The rapper told 'XXL' that not only is he no longer president of the record company, but he's not associated with the label at all.
Things are no longer good between Pusha T and Kanye "Ye" West. In an interview with XXL Magazine, the GRAMMY-nominated rapper revealed that he has stepped down as president of West's record label, G.O.O.D. Music, which the Donda artist launched in 2004 under Def Jam.
West appointed Pusha T as president in 2015, but with him stepping down, the It's Almost Dry rapper now just has a 50/50 venture with Def Jam for his solo music and label, Heir Wave Music Group.
Pusha T told the outlet that he has "never had a filter" with West and often disagreed with him politically, even dating back to 2010 when they first began collaborating.
"My relationship with him has never been like everybody else’s in regard to the filter," he shared, adding that he's always spoken his mind with the other rapper. "People gotta remember, too. This isn’t new for me, when it comes to disagreeing with him politically and things like that. Remember, I’m the one that said the MAGA hat is the new Klu Klux Klan hood while he’s making my album. He beefing with [former President Barack] Obama. I met Obama. But it’s the same thing with him and the Drake thing. I’m going through this and that, he’s doing shows [with Drake]."
The rapper revealed that he hasn't spoken to West since Pusha T was "still on tour."
"I just expressed myself.... He expressed his thoughts to me. And he got off the phone saying, 'Thank you. I know you don't agree with me, but you never kill me in the public.' And some people can't wait to do that,'" he recalled.
But, as Pusha T tells the outlet, the duo hasn't spoken since because "if you ain't with it, you ain't down. And I ain't with it. I'm not budging on that. I'm not with it."
"I heard about this new stuff [on InfoWars]... It's something that just sort of tells me he's not well, at the same time," he added, referencing West's appearance on Alex Jones' alt-right show. The rapper used the platform to spread antisemitic hate speech, which included praising Nazis and Adolf Hitler. "It's going to places where it's no way to move around it. It's beyond that and it's nothing to tap dance around. It's wrong. Period. But to me, it's just me and him having a difference of opinion yet again. 'Cause we done had this for years."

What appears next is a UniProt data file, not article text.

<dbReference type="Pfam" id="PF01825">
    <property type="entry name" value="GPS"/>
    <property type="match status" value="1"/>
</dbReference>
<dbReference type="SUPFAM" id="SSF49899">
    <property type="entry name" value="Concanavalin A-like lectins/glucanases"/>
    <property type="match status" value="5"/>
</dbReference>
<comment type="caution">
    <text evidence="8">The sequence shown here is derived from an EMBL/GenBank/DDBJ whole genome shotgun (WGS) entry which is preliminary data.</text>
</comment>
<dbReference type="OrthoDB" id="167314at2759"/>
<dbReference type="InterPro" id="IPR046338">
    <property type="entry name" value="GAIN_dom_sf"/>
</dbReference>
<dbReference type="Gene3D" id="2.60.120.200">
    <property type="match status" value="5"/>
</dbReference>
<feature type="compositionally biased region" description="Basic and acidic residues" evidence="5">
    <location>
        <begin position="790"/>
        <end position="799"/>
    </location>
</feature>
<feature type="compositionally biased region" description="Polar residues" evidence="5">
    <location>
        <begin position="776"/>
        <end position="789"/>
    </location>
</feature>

West's visit to Jones' show is among the latest of his many controversies. The 45-year-old rapper and designer lost numerous partnerships, collaborations and deals in the wake of his antisemitic and anti-Black tirades and comments, including ones with Adidas, GAP, Balenciaga, Vogue, his management team at CAA, and reportedly Def Jam Records.
Last month, John Legend opened up to journalist Kara Swisher for her New York Magazine podcast, On With Kara Swisher, about how and why his decades-long friendship with West has fallen to the wayside.
Legend reflected on how the West he knew when collaborating on the rapper's The College Dropout album and Legend's Get Lifted -- both released in 2004 -- is different from the divisive and controversial figure he is today.
"I do find him different than he was back then. I didn't see hints of this kind of harmful behavior back then," Legend said.
"But, you know, I think life happens to people and I think the death of his mother [Donda in 2007] probably had something to do with this," Legend continued. "I don't want to play armchair psychologist, but he's definitely changed and a lot of us who have known him over the years are really concerned about it."
As for whether he's one of the people trying to get West help or convince him to seek treatment, Legend explained, "I know people in his life that are, but we have lost touch."
"We have not been friends for a while now, and so I’m not personally doing anything, but I do know people who are, and a lot of people are concerned about him," he added.
With regard to the possibility of West finding some path to forgiveness for his words and deeds, Legend explained that the idea of forgiveness is important, but forgiveness doesn't negate consequences.
"I think there's always a place for forgiveness," Legend said. "I believe that the forgiver needs to forgive, you know? Like it's better for you, the person that feels like they've been harmed, to be able to forgive. Because if you can't do that, it's a weight on your life. And so I believe in forgiveness in general."
"That doesn't mean people shouldn't face consequences for what they do wrong," he added. "But I also do believe in forgiveness."
Check out the video below for more on the controversy surrounding West and his divisive remarks.